We’re wrapping up our series this week on spiritual practices for weary moms, and this week I want to talk about a spiritual practice that’s not often thought of as a “spiritual practice” and is so commonly a missing piece once we cross the chasm into “mom life.”
“See to it, brothers, that none of you has a sinful, unbelieving heart that turns away from the living God. But, encourage one another daily as long as it is called, “Today,” so that none of you may be hardened by sin’s deceitfulness.” Hebrews 3:12-13, NIV, emphasis added
The early church was marked by an essential component that I believe is one of the pillars that drove the gospel message forward– community. We read in Acts 2 about the believers meeting daily in the temple courts, breaking bread together, devoting themselves to the teachings of the apostles and prayer…
These first Jesus followers lived their lives in community. When we read Paul’s letters, his exhortations are not passive encouragements from a far away pulpit, but rather personal Spirit-led sentiments from moments, victories, hardships shared.
It’s been a little disorienting this year for our household in the community department. Between COVID quarantines, having a new baby, and a myriad of other life stressors, our engagement with church and our usual community has changed, shifted, and in some ways broken down despite our best efforts.
And all of this has left me wondering if it’s truly possible to engage in community as a young mom.
How do we do the things we used to do when so much of our lives have shifted, changed, and been upturned by the events of home and world?
Later in the book of Hebrews, the writer gives this exhortation to a weary and faltering church,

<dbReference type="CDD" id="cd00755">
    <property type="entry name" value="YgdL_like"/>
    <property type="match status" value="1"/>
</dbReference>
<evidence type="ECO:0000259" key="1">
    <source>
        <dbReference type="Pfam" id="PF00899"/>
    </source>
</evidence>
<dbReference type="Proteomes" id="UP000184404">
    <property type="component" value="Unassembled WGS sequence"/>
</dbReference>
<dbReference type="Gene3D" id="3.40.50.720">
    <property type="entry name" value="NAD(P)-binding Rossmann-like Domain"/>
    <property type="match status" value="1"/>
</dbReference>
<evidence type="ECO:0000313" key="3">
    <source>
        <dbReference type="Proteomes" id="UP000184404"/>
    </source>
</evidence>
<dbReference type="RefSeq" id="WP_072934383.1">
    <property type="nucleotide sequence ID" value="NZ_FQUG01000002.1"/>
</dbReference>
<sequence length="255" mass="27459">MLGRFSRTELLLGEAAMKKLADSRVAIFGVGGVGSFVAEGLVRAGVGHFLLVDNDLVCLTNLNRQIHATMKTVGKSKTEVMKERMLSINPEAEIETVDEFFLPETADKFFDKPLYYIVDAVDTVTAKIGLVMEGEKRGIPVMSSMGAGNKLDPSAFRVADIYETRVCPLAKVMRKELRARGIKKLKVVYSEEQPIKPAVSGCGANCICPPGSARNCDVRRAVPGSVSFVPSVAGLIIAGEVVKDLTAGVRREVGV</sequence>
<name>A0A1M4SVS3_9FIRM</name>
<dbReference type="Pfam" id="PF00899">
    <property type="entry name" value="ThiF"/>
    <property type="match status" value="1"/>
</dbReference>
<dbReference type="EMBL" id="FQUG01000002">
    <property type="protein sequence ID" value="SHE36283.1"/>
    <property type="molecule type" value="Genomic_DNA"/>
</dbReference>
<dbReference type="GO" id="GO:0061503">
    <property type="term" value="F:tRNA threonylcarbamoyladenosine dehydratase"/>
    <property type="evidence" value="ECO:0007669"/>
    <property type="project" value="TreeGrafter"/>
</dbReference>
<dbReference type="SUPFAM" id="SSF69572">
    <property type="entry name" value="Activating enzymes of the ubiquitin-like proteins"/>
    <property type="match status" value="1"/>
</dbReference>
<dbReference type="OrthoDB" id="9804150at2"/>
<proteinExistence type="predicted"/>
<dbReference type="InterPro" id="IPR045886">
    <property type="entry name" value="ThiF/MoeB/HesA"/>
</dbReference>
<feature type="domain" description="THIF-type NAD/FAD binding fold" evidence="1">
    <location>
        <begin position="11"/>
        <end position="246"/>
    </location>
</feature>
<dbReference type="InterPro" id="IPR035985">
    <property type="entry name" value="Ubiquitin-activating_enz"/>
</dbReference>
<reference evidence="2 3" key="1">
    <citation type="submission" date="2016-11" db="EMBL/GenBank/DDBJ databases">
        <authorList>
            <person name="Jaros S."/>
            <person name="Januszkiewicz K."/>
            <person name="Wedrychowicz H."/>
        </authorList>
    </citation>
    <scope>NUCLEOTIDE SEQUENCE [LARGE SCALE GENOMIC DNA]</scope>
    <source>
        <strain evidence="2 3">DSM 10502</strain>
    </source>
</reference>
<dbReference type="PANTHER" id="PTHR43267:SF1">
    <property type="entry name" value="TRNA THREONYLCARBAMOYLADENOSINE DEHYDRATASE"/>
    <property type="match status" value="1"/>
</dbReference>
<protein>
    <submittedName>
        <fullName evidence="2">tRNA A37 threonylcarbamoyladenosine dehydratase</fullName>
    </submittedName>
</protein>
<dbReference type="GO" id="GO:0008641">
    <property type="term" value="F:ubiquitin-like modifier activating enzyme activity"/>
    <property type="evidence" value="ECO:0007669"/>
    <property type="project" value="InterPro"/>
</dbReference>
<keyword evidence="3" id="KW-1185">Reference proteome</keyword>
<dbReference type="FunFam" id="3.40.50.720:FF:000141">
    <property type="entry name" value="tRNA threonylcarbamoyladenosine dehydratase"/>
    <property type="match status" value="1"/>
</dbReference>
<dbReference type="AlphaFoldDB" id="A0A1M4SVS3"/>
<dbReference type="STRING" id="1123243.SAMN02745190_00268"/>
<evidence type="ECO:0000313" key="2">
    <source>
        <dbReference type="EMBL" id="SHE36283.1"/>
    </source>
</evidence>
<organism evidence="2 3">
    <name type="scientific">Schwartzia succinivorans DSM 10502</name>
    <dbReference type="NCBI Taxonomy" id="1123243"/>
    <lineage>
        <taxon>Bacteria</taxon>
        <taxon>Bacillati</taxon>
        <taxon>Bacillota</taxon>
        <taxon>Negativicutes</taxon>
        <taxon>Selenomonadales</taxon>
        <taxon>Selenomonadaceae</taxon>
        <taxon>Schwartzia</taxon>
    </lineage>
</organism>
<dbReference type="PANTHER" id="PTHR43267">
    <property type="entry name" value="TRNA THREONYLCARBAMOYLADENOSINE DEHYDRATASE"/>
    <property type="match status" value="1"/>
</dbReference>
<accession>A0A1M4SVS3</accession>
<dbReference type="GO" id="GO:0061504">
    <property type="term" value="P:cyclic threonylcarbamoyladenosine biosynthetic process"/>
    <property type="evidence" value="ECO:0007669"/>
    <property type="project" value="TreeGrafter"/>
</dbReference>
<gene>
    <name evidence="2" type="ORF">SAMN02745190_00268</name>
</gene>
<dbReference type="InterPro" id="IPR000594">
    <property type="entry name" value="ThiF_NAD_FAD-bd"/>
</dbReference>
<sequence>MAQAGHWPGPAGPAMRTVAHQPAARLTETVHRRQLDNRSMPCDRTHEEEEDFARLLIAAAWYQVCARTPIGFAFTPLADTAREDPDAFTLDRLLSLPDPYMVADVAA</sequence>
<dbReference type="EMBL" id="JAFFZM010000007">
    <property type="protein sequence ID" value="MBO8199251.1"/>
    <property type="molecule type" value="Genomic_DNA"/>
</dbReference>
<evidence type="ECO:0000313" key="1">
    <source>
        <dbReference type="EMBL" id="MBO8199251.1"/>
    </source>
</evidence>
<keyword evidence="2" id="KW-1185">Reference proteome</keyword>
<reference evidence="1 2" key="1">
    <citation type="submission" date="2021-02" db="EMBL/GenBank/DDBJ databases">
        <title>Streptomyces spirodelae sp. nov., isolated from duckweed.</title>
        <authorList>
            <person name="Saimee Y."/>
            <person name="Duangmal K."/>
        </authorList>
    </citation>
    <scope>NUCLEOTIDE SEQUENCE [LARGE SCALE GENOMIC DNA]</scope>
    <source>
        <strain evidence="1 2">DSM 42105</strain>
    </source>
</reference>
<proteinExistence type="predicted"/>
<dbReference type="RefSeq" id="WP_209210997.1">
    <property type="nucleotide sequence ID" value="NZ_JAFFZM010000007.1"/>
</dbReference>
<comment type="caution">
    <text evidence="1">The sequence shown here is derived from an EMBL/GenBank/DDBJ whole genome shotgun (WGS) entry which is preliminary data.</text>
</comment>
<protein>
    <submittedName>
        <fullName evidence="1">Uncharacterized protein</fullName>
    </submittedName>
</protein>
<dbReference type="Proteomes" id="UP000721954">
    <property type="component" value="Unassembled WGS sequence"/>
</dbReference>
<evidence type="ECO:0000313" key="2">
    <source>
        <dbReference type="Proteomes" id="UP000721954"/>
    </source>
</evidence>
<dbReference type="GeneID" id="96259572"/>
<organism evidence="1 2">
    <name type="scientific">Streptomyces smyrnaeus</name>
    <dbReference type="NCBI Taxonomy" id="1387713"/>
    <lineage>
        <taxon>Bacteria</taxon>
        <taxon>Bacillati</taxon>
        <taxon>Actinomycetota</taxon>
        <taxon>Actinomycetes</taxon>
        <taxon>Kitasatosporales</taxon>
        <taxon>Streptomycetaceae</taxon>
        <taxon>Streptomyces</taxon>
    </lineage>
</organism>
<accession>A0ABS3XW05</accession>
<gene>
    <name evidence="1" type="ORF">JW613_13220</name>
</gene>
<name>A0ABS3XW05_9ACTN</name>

“Let us hold unswervingly to the hope we profess, for he who promised is faithful. And let us consider how we may spur one another on toward love and good deeds, not giving up meeting together, as some are in the habit of doing, but encouraging one another– and all the more as you see the Day approaching.” Hebrews 10:23-25, NIV
When I read this, the message I receive is affirmation and validation of the weariness, as well as an assertion that giving up meeting together is definitely not the answer. We need community to bring us comfort, to share in the joys and sorrows with, and to call us out of mindsets steeped in brokenness and into the glorious light of Christ.
And so, if we need community AND it’s exceedingly difficult to engage in community, how should we then do it?
First, community takes a little creativity.
When we were in college, my friends and I were accustomed to 10am coffee dates with friends, late night Bible studies, or any other unique and/or convenient time we could find between classes and work to spend time in fellowship.
Then, systematically, as we all graduated, found jobs, got married, and had children, the margin of time shrunk and our usual 10am Saturday slot became filled with naptime or grocery shopping.